Search Results

You are looking at 1 - 1 of 1 items for

  • Author or Editor: Jennifer I. Koop x
  • Refine by Access: all x
  • By Author: Lin, Jessica S. x
Clear All Modify Search
Restricted access

Jessica S. Lin, Sean M. Lew, Charles J. Marcuccilli, Wade M. Mueller, Anne E. Matthews, Jennifer I. Koop, and Mary L. Zupanc

Object

The object of this study was to evaluate surgical outcome in a select group of patients with medically refractory epilepsy who had undergone corpus callosotomy combined with bilateral subdural electroencephalography (EEG) electrode placement as the initial step in multistage epilepsy surgery.

Methods

A retrospective chart review of 18 children (ages 3.5–18 years) with medically refractory symptomatic generalized or localization-related epilepsy was undertaken. A corpus callosotomy with subdural bihemispheric EEG electrode placement was performed as the initial step in multistage epilepsy surgery. All of the patients had tonic and atonic seizures; 6 patients also experienced complex partial seizures. All of the patients had frequent generalized epileptiform discharges as well as multifocal independent epileptiform discharges on surface EEG monitoring. Most of the patients (94%) had either normal (44%) MR imaging studies of the brain or bihemispheric abnormalities (50%). One patient had a suspected unilateral lesion (prominent sylvian fissure).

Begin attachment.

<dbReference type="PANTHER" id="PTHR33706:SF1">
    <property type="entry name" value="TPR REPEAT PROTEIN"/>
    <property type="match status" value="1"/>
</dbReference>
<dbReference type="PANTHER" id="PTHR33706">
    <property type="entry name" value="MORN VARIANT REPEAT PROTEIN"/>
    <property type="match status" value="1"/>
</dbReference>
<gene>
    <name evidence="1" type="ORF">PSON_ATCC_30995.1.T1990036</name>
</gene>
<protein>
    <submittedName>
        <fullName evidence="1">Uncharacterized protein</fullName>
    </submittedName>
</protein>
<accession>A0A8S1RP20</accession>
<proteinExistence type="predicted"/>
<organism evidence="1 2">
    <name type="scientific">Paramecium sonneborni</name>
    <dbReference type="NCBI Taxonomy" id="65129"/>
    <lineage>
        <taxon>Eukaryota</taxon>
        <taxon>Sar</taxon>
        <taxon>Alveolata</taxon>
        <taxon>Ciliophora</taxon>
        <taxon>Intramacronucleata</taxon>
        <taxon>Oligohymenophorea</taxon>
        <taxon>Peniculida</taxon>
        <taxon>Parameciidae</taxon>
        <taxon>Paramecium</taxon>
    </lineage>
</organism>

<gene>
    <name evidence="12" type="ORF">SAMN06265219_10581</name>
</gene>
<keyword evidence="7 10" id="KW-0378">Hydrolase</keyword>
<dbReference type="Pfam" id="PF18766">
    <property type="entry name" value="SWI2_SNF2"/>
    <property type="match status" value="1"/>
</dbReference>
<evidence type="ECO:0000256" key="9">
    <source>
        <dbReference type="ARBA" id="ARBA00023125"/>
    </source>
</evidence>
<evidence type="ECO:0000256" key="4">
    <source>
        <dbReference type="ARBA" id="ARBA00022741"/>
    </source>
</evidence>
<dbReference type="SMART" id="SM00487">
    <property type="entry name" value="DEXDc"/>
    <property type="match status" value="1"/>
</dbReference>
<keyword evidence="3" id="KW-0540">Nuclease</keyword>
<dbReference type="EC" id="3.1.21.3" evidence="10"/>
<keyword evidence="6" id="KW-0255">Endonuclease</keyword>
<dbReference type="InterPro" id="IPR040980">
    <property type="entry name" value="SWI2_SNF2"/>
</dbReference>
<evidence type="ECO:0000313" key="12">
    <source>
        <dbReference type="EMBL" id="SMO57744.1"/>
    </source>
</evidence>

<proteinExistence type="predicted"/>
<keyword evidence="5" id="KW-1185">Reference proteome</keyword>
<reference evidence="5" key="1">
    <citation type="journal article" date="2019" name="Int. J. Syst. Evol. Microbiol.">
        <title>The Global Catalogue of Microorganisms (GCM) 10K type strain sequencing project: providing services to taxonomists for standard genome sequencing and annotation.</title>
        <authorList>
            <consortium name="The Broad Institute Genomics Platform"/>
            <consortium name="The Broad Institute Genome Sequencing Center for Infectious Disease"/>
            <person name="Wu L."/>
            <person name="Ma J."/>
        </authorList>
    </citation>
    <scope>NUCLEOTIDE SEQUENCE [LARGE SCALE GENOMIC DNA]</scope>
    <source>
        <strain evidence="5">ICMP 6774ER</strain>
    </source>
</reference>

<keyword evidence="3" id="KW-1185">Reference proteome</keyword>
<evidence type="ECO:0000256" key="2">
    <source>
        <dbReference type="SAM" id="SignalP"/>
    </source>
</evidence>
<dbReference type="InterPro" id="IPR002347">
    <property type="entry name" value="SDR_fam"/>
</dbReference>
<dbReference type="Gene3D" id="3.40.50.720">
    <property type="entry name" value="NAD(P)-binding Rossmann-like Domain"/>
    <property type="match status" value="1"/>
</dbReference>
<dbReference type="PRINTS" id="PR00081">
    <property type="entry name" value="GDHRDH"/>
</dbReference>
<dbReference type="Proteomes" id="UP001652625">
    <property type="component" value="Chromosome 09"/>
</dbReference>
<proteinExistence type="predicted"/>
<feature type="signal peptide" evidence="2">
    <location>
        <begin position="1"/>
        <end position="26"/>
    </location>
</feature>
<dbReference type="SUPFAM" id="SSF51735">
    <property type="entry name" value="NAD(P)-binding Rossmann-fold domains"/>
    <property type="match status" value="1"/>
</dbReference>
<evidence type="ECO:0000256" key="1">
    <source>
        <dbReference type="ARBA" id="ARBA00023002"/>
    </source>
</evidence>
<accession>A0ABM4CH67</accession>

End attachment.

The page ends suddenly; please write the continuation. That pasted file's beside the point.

Results

Of the 18 patients who underwent corpus callosotomy and placement of subdural strips and grids, 12 progressed to further resection based on localizing data obtained during invasive EEG monitoring. The mean patient age was 10.9 years. The duration of invasive monitoring ranged from 3 to 14 days, and the follow-up ranged from 6 to 70 months (mean 35 months). Six (50%) of the 12 patients who had undergone resection had an excellent outcome (Engel Class I or II). There were no permanent neurological deficits or deaths.

Conclusions

The addition of invasive monitoring for patients undergoing corpus callosotomy for medically refractory epilepsy may lead to the localization of surgically amenable seizure foci, targeted resections, and improved seizure outcomes in a select group of patients typically believed to be candidates for palliative surgery alone.